By Michelle Stephenson
In Dagg v. Cameron, Evangeline Dagg gave birth to a son shortly after his father’s death, and made an application for support under the Succession Law Reform Act (the “SLRA”) for both herself and her son.
This application was opposed by the deceased’s ex-wife, who argued that Dagg was not a “dependant” as defined in the SLRA and that even if she was the proceeds of the deceased’s life insurance, which had been designated to his ex-wife, were not available to satisfy any dependants’ claims. This most recent decision revolved around Dagg’s application for interim support until the final hearing.
Part of the argument that Dagg did not qualify as a dependant was that, because she had not been living with the deceased for long nor had his child during his lifetime, she did not qualify as a “spouse” within the meaning of the SLRA.
The court found that under the SLRA, a “child” includes one conceived before and born after the parent’s death. For that reason, as of the date of death, the unborn child was already a dependant. Similarly, while Dagg’s status as a spouse did depend on the live birth of their child, she was the parent of the deceased’s unborn child on the date of his death, and therefore qualified as a spouse.
To preclude a child from claiming support if it was born the day after its parent’s death as opposed to the day before would be illogical, and the court noted that similarly the responsibilities and needs of the mother would be the same in either of these situations. For this reason, her status as a dependant spouse should be the same in both.
Additionally the ex-wife argued that, because she and the deceased were still legally married, Dagg could not be his spouse. However, it was held that there is nothing stopping a person from having two “spouses” for the purposes of support obligations. In this case, the deceased had one spouse to whom he was legally married but separated, and one he had been cohabitating with, who had been pregnant with his child.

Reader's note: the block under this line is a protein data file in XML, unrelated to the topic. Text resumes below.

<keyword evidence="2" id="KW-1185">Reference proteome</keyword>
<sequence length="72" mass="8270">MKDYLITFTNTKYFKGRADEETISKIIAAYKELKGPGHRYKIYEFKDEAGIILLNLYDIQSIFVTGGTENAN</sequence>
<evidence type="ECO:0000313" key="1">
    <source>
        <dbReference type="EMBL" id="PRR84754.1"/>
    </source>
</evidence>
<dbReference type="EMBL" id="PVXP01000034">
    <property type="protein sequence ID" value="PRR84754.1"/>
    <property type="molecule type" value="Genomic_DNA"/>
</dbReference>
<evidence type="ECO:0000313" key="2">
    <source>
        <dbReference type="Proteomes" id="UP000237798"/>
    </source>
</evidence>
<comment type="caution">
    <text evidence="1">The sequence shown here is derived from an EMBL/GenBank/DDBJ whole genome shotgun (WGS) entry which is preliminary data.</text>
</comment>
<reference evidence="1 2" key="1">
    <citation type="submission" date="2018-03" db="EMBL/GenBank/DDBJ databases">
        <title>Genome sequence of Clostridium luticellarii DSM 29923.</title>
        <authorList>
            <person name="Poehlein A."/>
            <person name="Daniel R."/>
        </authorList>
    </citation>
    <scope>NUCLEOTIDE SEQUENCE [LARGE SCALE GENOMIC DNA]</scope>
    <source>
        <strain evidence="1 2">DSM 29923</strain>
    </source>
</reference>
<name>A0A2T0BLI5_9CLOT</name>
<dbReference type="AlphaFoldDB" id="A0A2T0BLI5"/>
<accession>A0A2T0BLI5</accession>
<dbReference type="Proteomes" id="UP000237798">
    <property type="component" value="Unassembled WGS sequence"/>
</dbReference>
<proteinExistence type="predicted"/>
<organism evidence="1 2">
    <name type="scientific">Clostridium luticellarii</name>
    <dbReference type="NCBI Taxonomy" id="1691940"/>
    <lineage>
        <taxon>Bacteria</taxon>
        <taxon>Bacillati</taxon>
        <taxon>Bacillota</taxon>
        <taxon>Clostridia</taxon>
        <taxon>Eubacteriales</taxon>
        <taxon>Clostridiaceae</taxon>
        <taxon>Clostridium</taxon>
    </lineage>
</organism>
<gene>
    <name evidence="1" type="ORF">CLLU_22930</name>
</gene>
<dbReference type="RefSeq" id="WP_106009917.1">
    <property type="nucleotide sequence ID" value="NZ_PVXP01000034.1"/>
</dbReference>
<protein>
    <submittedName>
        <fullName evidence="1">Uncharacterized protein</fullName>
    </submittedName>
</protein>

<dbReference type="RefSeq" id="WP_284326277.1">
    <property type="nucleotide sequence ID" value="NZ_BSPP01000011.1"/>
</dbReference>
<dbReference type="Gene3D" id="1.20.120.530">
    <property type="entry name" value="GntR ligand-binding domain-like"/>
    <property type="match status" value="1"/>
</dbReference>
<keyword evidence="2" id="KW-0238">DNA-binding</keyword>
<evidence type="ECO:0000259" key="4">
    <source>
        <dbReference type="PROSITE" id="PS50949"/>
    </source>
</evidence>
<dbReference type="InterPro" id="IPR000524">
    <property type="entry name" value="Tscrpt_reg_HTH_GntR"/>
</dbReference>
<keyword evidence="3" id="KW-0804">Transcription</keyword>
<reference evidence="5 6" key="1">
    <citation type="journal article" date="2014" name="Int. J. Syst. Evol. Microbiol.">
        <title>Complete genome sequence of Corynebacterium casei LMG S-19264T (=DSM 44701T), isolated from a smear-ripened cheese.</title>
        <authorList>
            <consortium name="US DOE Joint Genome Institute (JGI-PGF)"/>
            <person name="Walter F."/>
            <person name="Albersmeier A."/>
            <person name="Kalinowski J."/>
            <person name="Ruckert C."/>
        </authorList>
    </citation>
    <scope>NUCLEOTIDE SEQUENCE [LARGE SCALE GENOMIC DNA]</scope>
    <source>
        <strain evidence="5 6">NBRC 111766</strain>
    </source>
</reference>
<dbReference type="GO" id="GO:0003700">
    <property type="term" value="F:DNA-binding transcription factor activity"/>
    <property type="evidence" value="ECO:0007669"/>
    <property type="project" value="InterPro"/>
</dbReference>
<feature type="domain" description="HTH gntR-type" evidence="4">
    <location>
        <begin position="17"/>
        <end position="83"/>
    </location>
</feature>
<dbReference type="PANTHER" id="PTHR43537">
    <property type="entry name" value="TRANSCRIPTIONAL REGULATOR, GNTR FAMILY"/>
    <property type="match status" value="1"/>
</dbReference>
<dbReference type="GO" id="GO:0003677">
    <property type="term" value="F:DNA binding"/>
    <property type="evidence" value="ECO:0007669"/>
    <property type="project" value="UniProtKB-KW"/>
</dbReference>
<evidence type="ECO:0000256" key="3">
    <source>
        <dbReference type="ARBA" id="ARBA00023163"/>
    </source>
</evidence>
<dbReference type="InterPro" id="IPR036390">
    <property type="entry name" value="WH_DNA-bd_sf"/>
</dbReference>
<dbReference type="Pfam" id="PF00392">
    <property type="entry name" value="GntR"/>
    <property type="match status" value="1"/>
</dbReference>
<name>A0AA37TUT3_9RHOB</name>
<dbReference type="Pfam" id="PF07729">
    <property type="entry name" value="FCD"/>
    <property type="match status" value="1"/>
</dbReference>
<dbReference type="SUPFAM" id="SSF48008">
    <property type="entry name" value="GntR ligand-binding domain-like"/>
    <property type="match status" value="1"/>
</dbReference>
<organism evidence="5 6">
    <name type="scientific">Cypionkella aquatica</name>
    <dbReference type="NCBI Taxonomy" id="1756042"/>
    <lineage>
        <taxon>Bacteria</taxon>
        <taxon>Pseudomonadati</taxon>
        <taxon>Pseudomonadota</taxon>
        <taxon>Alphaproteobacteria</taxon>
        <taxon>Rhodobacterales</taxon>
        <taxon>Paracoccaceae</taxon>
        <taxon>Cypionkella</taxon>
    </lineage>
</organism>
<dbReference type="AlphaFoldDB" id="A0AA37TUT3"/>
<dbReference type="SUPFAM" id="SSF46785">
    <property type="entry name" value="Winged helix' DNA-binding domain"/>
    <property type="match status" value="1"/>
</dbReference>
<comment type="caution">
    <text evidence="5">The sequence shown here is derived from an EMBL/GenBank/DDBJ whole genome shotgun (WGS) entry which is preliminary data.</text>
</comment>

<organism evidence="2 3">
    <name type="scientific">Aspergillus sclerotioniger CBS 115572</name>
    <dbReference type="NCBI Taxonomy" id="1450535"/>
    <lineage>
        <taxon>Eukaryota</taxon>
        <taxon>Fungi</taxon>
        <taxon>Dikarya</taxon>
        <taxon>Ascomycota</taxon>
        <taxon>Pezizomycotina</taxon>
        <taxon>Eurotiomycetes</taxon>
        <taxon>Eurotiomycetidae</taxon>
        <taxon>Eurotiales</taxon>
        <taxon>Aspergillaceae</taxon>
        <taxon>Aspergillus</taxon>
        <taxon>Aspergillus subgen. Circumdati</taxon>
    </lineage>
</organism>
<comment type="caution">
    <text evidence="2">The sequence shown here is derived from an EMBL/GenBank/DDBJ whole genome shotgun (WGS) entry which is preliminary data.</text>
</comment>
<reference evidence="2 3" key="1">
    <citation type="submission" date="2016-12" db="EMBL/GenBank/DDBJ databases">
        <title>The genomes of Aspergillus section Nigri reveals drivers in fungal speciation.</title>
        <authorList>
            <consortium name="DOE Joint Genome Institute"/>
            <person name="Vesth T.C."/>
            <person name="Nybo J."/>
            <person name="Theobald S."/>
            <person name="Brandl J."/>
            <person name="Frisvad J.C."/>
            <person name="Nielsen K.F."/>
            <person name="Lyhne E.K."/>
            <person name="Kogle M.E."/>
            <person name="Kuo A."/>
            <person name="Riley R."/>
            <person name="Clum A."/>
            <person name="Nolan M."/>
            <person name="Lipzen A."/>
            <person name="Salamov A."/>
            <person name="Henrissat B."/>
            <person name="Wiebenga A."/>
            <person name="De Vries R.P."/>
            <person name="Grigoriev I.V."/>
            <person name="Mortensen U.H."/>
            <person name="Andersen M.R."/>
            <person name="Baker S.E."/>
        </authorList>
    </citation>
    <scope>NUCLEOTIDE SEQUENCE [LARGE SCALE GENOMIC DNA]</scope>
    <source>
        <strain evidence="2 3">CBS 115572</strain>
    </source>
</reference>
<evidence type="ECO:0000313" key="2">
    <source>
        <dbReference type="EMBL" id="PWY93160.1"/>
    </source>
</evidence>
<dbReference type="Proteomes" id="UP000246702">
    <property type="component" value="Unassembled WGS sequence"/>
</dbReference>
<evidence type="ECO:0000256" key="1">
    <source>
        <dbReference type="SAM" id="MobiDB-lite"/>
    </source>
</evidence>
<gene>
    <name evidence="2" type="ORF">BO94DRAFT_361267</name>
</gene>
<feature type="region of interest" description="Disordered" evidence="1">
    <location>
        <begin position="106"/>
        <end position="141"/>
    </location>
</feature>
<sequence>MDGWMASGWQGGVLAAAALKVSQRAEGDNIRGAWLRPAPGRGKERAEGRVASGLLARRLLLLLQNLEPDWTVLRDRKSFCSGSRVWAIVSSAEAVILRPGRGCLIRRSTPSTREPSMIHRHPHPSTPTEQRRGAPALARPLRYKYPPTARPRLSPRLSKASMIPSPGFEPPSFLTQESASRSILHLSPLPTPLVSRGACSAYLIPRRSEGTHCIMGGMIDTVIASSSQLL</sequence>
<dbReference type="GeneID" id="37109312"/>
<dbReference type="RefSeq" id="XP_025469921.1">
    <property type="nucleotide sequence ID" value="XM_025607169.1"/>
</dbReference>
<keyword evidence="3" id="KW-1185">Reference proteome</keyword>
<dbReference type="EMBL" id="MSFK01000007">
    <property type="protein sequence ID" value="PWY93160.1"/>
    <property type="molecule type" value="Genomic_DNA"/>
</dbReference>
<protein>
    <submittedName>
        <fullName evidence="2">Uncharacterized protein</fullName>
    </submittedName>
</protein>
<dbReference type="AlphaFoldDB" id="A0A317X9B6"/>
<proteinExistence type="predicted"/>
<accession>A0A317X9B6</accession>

Once it was established that Dagg and her son both qualified as dependants, for whom adequate provision had not been made by the deceased, it needed to be determined whether they were able to claim support from the deceased’s life insurance payments.
Ultimately it was found that, despite the fact that the deceased had made an “irrevocable designation” of the insurance policy in favour of his ex-wife, that policy was still available to satisfy dependants’ support claims. The designation had been made pursuant to a temporary order, and the deceased had retained the right, upon the final hearing of their family law application, to argue that it was no longer required or that only a portion of it should be subject to the designation. The Court reasoned that such an order did not guarantee the ex-wife support payments, and certainly did not preclude the deceased’s life insurance money being shared with his other dependants.
Dagg was awarded $20,000 of the life insurance proceeds for interim support for herself and her son, and litigation costs until the final trial.